Making circumstances all the more frustrating is that this might’ve otherwise been a remarkable year for the Browns to be liquidating some of their suddenly-expendable assets. Just as Cleveland is leaving one system behind in favor of another, so, too, are other teams.
Whereas the Browns are converting from the 3-4 to the 4-3, there are clubs moving in the opposite direction. Houston, for example, is forsaking the 4-3 for the 3-4. In other words, it would be conceivable the two organizations might cooperate in an exchange of now-ill-fitting personnel.
The Texans no longer have use for system-specific 4-3 personnel, much as the Browns no longer cherish 3-4 individuals. Houston might be packaging for the North Coast players like pass-rushing DE Mark Anderson and 3-technique DT Amobi Okoye, perhaps receiving in return pieces such as Derreck Robinson, Titus Adams, Jason Trusnik and Ko Quaye. In the process, maybe Cleveland also gets the deposed Steve Slaton, a speedster who’d make a fine change-of-pace RB in its Peyton Hillis-Monterio Hardesty backfield.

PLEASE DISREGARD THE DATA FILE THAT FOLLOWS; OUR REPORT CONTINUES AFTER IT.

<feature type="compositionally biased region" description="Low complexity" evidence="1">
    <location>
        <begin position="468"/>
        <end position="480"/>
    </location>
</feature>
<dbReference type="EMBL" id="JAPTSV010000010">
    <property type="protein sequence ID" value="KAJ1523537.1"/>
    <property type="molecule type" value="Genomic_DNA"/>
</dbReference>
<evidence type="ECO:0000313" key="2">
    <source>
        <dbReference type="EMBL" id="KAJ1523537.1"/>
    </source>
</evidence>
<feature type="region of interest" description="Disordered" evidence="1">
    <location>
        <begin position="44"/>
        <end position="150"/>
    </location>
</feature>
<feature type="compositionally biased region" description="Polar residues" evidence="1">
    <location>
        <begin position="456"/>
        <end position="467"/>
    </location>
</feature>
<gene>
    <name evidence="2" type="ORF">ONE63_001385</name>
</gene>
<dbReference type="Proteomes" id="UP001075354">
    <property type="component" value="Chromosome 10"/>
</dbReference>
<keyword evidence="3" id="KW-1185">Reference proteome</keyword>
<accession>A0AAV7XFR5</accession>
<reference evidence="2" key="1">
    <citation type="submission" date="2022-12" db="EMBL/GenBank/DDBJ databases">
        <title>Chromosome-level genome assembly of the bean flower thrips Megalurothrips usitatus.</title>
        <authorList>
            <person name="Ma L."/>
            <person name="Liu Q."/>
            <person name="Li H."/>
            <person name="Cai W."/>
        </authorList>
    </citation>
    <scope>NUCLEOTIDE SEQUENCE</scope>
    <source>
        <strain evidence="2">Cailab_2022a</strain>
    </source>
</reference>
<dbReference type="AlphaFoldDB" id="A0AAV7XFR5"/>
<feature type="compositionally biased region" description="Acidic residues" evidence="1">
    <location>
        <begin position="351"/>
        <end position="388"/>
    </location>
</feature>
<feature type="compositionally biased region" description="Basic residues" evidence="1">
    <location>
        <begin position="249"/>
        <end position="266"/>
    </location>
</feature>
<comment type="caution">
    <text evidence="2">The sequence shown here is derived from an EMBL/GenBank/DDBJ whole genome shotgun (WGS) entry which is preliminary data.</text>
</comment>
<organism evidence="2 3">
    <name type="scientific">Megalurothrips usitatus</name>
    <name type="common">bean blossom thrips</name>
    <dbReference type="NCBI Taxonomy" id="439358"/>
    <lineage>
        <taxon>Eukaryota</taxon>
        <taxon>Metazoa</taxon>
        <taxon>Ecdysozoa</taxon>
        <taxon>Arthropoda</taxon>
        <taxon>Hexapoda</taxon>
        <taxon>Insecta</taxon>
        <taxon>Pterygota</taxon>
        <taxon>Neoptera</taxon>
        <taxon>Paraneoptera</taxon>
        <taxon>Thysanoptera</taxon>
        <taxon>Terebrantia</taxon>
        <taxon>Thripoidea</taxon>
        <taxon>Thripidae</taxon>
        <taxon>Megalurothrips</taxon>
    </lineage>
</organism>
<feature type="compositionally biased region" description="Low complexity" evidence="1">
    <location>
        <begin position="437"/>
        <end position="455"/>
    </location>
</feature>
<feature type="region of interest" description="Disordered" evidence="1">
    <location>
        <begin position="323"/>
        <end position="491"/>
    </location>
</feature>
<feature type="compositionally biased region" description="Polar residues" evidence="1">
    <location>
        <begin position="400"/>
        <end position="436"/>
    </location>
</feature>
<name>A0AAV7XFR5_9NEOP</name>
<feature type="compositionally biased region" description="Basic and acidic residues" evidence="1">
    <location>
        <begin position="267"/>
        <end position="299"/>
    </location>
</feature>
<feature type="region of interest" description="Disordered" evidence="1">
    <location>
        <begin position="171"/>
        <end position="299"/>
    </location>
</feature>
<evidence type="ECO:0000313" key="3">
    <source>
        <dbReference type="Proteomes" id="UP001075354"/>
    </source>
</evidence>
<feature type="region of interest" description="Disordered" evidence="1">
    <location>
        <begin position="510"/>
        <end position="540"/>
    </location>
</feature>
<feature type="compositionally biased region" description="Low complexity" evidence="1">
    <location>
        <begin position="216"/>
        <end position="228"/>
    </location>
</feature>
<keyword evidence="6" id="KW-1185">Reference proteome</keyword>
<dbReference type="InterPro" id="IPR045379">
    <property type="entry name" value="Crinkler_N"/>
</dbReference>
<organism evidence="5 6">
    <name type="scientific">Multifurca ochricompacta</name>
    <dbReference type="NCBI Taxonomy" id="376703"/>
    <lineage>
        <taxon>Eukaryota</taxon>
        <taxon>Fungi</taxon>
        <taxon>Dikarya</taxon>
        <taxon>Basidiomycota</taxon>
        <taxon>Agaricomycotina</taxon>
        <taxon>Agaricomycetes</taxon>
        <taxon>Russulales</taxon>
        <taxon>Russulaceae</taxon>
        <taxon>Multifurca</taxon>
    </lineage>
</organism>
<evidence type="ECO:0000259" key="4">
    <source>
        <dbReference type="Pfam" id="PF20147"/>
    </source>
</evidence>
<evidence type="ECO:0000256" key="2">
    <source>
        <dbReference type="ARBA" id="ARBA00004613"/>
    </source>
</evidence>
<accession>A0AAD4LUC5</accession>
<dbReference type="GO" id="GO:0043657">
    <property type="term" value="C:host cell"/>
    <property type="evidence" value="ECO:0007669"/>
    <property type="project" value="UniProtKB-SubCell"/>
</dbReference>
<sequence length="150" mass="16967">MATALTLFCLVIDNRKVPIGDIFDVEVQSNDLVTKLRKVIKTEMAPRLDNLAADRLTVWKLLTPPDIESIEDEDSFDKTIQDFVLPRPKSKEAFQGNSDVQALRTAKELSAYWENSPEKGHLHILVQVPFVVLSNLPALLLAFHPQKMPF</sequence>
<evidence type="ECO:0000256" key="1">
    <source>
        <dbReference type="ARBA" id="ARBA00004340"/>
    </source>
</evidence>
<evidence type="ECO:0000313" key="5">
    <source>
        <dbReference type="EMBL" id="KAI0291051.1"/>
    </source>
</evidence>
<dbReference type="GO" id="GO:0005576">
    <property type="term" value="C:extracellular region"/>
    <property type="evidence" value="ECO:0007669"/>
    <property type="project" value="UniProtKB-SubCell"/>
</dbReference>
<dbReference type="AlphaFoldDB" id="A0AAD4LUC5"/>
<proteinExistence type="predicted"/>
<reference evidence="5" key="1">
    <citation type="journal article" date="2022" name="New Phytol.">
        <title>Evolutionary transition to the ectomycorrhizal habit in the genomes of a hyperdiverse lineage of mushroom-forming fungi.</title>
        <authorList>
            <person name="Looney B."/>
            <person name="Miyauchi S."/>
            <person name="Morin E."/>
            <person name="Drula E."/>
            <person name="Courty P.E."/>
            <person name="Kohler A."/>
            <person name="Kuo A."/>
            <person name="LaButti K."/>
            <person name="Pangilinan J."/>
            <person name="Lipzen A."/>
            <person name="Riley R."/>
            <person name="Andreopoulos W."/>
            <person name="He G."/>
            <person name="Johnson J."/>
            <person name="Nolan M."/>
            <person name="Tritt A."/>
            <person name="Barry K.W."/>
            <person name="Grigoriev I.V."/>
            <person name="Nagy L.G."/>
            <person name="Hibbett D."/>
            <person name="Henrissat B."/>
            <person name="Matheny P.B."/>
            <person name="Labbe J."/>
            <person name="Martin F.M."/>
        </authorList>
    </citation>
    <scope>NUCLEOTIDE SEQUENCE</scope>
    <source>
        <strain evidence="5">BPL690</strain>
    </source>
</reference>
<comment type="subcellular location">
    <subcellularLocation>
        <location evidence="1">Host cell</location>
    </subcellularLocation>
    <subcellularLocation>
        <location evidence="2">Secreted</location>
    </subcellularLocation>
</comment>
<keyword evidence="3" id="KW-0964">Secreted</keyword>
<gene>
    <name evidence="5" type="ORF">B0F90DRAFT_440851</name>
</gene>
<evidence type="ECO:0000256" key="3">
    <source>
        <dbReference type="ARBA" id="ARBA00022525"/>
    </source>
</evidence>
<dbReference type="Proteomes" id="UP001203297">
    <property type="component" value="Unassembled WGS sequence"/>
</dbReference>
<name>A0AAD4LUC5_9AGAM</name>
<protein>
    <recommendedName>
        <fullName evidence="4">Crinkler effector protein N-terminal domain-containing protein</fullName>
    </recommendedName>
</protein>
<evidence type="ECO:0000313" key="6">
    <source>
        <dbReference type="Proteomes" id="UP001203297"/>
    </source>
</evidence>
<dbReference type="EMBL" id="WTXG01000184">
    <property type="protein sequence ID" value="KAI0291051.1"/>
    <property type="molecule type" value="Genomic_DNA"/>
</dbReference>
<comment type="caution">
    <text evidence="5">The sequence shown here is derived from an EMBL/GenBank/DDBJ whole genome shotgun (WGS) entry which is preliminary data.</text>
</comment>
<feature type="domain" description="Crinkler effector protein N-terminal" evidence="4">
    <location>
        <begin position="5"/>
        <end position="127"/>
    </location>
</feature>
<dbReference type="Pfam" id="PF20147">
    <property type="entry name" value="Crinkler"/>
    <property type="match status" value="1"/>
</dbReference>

OLB Matt Roth has a full six seasons in, so he cannot be dealt; but Vickers—shopped with fellow restricted free-agents Abram Elam, Chansi Stuckey and Brian Schaefering—might have loosened from Minnesota assets like DE Ray Edwards, CF-type FS Madieu Williams and deep-threat WR Bernard Berrian.
Armed with a feature-back like Adrian Peterson and burdened with about 18 free agents, the Vikes might appreciate an offer such as that, much as the Texans would probably enjoy getting respectable 3-4 compensation for their potentially-valuable 4-3 DLs.